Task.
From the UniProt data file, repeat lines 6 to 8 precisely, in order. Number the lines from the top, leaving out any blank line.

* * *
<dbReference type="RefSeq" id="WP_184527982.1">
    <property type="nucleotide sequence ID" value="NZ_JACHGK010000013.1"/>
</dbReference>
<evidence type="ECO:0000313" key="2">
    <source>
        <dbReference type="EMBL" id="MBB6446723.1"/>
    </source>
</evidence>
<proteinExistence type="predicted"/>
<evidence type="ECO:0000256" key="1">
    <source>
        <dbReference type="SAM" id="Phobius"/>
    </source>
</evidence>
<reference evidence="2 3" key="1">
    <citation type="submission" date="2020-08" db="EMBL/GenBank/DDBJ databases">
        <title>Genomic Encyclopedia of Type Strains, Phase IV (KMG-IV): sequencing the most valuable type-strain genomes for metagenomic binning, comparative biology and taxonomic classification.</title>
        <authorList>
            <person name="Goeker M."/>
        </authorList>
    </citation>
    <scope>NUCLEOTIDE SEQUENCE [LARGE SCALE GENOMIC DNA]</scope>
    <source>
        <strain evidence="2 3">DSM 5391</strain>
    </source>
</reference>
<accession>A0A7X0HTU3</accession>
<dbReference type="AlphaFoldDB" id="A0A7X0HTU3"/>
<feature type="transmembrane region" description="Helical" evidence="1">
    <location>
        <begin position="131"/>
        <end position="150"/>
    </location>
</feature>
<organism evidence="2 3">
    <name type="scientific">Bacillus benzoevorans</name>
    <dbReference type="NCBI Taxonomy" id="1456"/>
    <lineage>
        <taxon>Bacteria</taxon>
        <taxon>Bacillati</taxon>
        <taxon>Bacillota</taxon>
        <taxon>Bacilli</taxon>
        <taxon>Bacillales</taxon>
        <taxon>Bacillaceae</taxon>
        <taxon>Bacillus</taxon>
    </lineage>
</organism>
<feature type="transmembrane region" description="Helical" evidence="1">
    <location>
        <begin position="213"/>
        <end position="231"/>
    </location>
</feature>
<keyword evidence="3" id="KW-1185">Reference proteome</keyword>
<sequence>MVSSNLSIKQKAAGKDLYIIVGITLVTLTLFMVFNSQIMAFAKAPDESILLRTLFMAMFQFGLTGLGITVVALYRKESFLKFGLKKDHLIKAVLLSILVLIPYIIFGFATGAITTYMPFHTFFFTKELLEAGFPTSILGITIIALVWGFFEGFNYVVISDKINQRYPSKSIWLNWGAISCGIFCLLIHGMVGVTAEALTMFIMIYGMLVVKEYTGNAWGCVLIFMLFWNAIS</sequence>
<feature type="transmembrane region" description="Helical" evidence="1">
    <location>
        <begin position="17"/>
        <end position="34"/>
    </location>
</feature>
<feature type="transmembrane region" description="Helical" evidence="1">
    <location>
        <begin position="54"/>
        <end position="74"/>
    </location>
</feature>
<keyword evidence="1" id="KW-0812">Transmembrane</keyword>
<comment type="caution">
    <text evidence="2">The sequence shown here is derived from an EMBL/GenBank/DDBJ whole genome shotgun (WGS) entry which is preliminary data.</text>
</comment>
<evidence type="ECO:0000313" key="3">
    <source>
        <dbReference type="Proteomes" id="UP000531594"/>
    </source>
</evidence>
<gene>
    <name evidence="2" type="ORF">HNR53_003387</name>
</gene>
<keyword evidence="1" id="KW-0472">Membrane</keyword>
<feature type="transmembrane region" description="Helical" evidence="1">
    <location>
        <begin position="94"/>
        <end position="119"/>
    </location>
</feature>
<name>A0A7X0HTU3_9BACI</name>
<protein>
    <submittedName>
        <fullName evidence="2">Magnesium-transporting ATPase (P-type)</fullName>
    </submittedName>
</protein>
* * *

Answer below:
        <dbReference type="EMBL" id="MBB6446723.1"/>
    </source>
</evidence>